Friday, May 29, 2015
Direct youtube link
After making the time lapse movie of Sakurajima back on the 13th, I decided that I'd try visiting various viewpoints around the city and turn it into a "day in the life of" video that would span sunrise to dusk. On the 20th, I got up at 6 AM, when the sun had already been up for well over an hour, and ran down to Dolphin Port to start recording. The battery ran out after 4 hours, and by that time, even though I had put on sunscreen and retreated to the shade of a gazebo, I was pretty badly sunburned. The next day, I went over to the Xavier landing spot and recorded from about 10:30 AM to almost 3 PM, when the battery ran out again. It would have been nice to have a second battery, but moving the camera would have messed up the shots, and it'd have kept me out in the sun longer. On the other hand, there was a big eruption at 6 PM that got mentioned on national news and I would have been in the perfect location to capture it. Finally, after work the following day, I returned to Dolphin Port, closer to the ferry docks, and taped from about 5 PM to a little after 7 PM, when the sun was down far enough that the camera was having trouble focusing in the low light.
The Canon PowerShot stores individual interval photos in separate folders, 200 files together. At 1 shot every 30 seconds, and a little over 4 hours per battery charge, that's 510+ photos in 3 folders in one outing. I used Window's MovieMaker to stitch the photos together into one movie per 510+ file batch (any more than that in one project and MovieMaker starts "losing" files during playback, destroying the project file). I rendered movies at 0.1, 0.15 and 0.2 seconds per frame to compare the results. 0.1 sec gave me very smooth movements of the clouds and ferry boats, but everything was too fast to follow easily. 0.15 was "chunkier", but the playback speed was easier to watch. 0.2 was too slow. After rendering all four videos at 0.15 secs each, giving me four files of about 1.2 minutes apiece, I started a new MM project file and copied the four smaller video files into it to get the final movie. While I was at it, I wrote a VBScript to rename the May 20 photos to reverse the filename order. This gave me one more small movie with Sakurajima running backwards, which I appended at the end of the main movie and ran at 0.03 sec/frame.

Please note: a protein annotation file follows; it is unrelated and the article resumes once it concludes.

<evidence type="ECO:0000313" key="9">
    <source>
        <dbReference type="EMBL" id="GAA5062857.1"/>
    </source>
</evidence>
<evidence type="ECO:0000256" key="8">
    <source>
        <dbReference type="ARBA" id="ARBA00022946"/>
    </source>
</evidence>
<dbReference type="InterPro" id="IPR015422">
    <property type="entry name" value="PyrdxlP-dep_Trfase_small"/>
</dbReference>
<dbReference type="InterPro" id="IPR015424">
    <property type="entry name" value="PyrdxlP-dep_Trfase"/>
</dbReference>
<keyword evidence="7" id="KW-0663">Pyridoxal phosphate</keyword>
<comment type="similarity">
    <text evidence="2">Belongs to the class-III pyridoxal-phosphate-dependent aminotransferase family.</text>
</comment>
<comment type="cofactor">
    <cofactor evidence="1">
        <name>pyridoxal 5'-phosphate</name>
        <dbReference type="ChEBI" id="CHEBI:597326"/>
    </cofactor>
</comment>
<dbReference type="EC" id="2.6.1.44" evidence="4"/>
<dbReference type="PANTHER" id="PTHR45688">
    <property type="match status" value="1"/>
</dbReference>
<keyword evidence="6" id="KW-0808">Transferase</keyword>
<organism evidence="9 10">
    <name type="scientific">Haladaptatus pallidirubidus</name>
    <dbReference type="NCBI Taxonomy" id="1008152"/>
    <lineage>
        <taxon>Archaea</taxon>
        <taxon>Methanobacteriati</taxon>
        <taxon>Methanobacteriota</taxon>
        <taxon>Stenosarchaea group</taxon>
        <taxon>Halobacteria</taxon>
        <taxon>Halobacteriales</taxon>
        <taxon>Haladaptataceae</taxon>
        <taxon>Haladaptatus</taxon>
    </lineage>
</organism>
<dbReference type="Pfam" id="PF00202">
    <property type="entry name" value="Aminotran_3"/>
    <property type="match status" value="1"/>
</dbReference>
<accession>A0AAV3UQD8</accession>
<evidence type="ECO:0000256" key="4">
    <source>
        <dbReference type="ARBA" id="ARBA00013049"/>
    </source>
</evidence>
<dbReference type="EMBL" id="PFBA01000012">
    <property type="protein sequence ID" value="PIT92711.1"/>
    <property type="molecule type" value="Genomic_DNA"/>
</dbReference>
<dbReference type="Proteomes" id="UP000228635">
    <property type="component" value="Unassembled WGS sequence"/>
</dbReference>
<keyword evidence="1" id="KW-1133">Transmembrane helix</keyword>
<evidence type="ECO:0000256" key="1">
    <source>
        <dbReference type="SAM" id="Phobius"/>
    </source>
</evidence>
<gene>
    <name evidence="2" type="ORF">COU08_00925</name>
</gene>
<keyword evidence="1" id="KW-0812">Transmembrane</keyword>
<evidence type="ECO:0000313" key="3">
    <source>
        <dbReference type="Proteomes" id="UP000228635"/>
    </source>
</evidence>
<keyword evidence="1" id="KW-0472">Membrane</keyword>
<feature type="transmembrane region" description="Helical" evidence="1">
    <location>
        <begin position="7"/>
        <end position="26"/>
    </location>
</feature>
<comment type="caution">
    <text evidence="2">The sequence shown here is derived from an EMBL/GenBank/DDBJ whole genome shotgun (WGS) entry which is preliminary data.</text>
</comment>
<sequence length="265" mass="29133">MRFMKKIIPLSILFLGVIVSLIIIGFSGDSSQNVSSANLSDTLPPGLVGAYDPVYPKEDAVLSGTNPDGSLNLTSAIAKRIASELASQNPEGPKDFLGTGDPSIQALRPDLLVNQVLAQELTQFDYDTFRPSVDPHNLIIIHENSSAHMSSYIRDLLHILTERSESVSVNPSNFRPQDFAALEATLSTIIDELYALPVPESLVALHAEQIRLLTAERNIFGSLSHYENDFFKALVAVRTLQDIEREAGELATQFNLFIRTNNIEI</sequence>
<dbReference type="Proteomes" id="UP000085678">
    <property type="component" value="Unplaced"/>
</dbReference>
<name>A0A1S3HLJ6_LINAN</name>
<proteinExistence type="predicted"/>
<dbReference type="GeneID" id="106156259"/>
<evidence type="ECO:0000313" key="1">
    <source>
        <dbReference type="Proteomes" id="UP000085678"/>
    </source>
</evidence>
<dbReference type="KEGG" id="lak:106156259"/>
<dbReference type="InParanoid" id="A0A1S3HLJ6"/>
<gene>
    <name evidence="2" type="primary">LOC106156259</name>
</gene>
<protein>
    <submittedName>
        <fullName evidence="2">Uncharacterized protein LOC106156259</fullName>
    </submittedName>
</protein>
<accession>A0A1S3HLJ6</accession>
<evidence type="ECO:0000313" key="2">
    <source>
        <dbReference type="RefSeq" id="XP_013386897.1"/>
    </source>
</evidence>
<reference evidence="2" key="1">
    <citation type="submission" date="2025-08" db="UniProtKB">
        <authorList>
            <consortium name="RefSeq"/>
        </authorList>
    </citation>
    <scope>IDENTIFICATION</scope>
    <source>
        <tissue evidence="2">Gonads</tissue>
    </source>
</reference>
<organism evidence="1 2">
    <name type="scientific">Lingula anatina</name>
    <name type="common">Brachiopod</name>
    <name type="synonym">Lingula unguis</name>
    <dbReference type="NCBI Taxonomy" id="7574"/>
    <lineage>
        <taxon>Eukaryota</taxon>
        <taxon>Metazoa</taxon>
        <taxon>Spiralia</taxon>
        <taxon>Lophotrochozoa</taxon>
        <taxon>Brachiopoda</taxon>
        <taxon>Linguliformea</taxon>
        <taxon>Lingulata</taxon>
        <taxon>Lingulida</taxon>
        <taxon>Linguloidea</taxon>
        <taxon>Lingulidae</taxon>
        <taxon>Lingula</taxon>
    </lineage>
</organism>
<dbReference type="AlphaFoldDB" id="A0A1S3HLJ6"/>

This left me with the question of what to do for a soundtrack. I was thinking about trying to match up Kraftwerk or Tangerine Dream songs with various parts of the video, but that would leave me with copyright problems and the possibility of having to pull the video from youtube if they muted my video again. At about this time, I was writing up the Vocaloid P review for volume 18, and the Singer-Song Writer tutorial was walking me through the process of using pre-written phrases for different genres to make a full song. I was experimenting with the Trance phrases and some of them matched the timelapse actions pretty closely. Trance also has sound effects like explosions that I liked for emphasizing the volcano eruptions. So, when I finished the Vocaloid write-up I sat down with SSW for a full day and tried to copy-paste a song that lined up with the timing sheet I wrote up. I quickly ran into a problem where the playback speed of the sheet music wasn't in integer units of seconds. This meant that I couldn't just write a song based on 2 beat or 4 beat measures, because some of the actions occurred 2.4 seconds apart, and others at random intervals. I looped the drum track to last the length of each mini-movie and then tried to get the other instruments and sound effects as close to the action in the main movie as I could. Some of the explosions are half a beat off (either too early or too late) but I think the over all soundtrack works ok.
For the final mini-movie, I extracted 24 seconds of the music from the middle of the song, reversed it in Audacity, sped it up to drop the playback time to 12 seconds, and put that into MovieMaker. It's not perfect, but it's good enough.
On May 21st, I went down to the Francis Xavier landing site (where Xavier, the first Jesuit priest to visit Japan, originally docked in Kagoshima in 1549) to shoot part of my time-lapse series of Sakurajima. I'd grabbed two Coke-One Piece "leisure sheets" from the grocery store to have something to sit on in the shade. They were very convenient.
Having two cameras works out well when you want to use one to show the set-up for the other.
The landing point is also the site of a community center. There was one hawk that kept flying really low around the building, stopping on the roof a couple times.
He knew the good camera was being used to take photos of the volcano.
I hate it when birds mess with me like this. They never pose when I have the good camera out.